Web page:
There are an estimated 93.8 million cases of Salmonella gastroenteritis globally each year resulting in 155 000 deaths [Reference Majowicz1]. Consequently, non-typhoidal Salmonella (NTS) infections represent an important public health issue and a major contributor to global morbidity and mortality. The resistance of Salmonella to most first-line antimicrobials has been increasing in recent decades, prompting the World Health Organization (WHO) to include them on the list of priority pathogens for which new antimicrobials are needed .
NTS can persist in infected individuals for several months or even years without inducing clinical symptoms [Reference Marzel3]. Although asymptomatic carriers are thought to be a key reservoir for NTS organisms in human populations, the epidemiology of asymptomatic infections is not well described. In this study, we aimed to describe the population structure of non-invasive symptomatic (diarrhoeal) and asymptomatic NTS infections in humans and animals and identify potential sources of antimicrobial-resistant NTS organisms in humans.
We combined data from three cross-sectional studies conducted in Vietnam: (i) The Vietnam Initiative on Zoonotic Infections (VIZIONs): community-based studies of zoonotic disease transmission; (ii) the aetiology of diarrhoea in provincial hospitals; and (iii) Vietnam Bacterial Resistance (VIBRE) [Reference Nhung4–Reference Tu8]. Of 524 NTS stool isolates analysed, 113 (21.56%) came from asymptomatic individuals, 98 from individuals with diarrhoea and 313 (59.73%) from animals (chickens, ducks, pigs and rodents). Ethical approval for these studies was obtained from the Oxford Tropical Research Ethics Committee (OxTREC) and/or the Scientific and Ethics Committee of corresponding hospitals and health departments: VIZIONs (protocol 157/12); the aetiology of diarrhoea in provincial hospitals (protocol 0109); VIBRE (protocol 48/11) and. the Australian National University Human Research Ethics Committee (protocol 2018/229).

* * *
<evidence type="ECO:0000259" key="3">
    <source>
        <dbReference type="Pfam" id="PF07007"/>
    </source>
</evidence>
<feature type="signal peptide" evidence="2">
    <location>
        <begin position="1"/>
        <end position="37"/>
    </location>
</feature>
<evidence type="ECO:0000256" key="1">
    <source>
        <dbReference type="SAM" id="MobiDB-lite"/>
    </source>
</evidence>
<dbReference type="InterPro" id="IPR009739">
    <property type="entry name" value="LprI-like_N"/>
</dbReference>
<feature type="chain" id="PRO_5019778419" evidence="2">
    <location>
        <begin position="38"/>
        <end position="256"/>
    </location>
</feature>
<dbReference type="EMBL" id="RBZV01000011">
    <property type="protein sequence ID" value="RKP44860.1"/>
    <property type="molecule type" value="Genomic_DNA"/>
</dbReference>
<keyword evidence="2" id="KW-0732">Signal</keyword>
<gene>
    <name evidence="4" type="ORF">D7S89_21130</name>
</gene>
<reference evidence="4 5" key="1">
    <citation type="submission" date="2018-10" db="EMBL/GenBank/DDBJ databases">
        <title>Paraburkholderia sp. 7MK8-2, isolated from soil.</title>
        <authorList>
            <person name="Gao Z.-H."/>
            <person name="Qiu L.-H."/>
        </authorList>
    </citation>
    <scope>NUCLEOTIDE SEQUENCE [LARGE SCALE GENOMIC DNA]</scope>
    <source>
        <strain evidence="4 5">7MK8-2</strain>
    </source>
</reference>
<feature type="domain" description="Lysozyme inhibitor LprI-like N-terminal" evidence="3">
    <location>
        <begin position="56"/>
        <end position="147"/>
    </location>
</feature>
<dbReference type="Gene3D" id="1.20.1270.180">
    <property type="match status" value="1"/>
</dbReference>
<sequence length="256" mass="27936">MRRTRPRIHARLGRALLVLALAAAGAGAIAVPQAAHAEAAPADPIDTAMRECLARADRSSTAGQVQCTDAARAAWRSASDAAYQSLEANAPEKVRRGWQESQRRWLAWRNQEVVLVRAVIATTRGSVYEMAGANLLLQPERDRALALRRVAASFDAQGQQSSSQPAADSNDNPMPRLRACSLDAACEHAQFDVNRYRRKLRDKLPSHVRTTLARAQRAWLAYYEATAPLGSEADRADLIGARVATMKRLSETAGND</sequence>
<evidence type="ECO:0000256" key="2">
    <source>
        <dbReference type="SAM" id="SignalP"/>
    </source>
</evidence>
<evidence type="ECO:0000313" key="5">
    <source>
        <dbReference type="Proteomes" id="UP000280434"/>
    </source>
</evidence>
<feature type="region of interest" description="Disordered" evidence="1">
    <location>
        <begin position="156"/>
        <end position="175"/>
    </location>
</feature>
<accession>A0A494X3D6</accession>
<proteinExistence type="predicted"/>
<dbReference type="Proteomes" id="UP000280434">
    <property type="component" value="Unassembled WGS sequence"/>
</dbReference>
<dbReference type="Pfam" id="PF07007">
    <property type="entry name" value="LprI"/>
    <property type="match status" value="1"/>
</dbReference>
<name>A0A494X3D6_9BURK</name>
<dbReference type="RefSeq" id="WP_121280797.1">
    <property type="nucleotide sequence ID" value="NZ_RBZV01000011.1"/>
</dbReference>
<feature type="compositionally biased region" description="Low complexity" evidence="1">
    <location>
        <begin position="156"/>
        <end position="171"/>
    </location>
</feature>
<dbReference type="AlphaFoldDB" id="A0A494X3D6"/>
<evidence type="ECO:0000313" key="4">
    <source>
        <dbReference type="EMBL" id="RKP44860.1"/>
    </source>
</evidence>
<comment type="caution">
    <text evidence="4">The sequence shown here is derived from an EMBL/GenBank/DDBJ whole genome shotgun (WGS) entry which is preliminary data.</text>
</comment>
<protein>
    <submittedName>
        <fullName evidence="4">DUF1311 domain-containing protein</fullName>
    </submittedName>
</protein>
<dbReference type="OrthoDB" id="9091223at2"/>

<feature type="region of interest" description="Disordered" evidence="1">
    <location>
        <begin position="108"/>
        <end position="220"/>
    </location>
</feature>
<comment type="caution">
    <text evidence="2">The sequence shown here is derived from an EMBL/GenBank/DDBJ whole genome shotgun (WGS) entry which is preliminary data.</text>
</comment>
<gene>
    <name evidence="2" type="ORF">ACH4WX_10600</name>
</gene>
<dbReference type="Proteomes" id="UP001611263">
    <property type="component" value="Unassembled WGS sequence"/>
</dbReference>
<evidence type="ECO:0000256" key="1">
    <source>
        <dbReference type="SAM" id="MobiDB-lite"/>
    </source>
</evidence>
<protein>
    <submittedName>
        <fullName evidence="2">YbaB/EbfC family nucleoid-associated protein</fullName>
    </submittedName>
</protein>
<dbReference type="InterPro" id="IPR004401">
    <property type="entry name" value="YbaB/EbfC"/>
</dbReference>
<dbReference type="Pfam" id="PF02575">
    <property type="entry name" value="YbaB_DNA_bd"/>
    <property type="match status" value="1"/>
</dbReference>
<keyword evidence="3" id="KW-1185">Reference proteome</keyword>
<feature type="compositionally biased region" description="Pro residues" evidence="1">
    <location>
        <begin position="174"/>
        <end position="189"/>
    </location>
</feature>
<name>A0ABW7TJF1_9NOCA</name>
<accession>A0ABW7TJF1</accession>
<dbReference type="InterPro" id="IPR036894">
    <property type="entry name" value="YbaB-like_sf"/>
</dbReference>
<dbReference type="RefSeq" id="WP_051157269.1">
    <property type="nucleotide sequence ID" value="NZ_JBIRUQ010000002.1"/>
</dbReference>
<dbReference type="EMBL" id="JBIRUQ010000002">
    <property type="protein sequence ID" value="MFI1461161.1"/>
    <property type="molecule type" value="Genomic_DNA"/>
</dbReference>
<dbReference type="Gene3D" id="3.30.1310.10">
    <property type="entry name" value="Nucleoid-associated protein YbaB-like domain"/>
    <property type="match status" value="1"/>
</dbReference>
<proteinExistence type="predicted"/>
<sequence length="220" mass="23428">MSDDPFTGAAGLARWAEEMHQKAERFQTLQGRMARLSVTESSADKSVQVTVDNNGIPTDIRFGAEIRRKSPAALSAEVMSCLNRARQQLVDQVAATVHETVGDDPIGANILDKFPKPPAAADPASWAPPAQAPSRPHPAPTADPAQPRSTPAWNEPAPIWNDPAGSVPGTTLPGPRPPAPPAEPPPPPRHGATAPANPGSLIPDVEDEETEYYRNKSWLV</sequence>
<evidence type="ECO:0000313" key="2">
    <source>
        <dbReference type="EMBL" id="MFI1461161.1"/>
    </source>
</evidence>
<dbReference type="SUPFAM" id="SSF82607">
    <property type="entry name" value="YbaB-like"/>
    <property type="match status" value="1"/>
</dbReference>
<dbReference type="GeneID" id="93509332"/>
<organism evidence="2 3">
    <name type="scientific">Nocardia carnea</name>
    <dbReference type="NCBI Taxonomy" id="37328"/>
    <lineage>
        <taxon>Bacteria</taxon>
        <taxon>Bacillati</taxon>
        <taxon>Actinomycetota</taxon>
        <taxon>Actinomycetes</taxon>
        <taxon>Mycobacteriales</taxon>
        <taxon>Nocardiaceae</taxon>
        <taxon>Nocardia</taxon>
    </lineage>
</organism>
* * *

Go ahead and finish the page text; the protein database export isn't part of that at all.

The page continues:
Bacterial culture and multi-locus sequence typing (MLST) was performed as previously described [Reference Nhung4, Reference Thompson6–Reference Tu8]. Antimicrobial susceptibility of isolates was determined according to the 2014 Clinical and Laboratory Standards Institute (CLSI) guidelines against ampicillin (AMP), amikacin (AK), ceftazidime (CAZ), ceftriaxone (CTX), chloramphenicol (CHL), ciprofloxacin (CIP), gentamicin (GEN) and trimethoprim-sulfamethoxazole (SXT). Resistance to clinically important agents for NTS was defined as resistance to one or more of the following: AMP, CTX, CIP, GEN, or SXT. Multi-drug resistance (MDR) was defined as non-susceptibility to ≥1 agent in ≥3 antimicrobial classes.
Chi-square tests were used to test for heterogeneity of STs, AMR profiles and ST-AMR profiles between human asymptomatic/diarrhoeal and animal isolates. To evaluate an association between antimicrobial resistance and the source of isolate, we estimated odds ratios (ORs) with associated 95% confidence intervals (95% CI) using logistic regression; P values ≤0.05 were considered significant. To determine the distribution of unique and shared STs, AMR profiles and ST-AMR profiles, Venn diagrams and pie charts were constructed; analyses were performed using Stata software version 15 (Stata Corporation, College Station, TX, USA).
We identified 74 STs comprising 40 serovars. Serovar Weltevreden (ST365 and 1500) was the most common serovar both in human asymptomatic and animal isolates, accounting for 28.3% (32/113) and 13.7% (43/313) isolates, respectively. The most common isolate from human diarrhoeal specimens was serovar Typhimurium (ST34, 19, 99, 313 and 1544) accounting for 38.8% (38/98) isolates. Of 63 STs identified in asymptomatic humans and animals, 12 were unique to humans, 24 were unique to animals and 27 were shared by both. Likewise of the 63 STs identified in human diarrhoeal samples and animals, 12 were unique to humans, 29 to animals and 22 were shared by both species.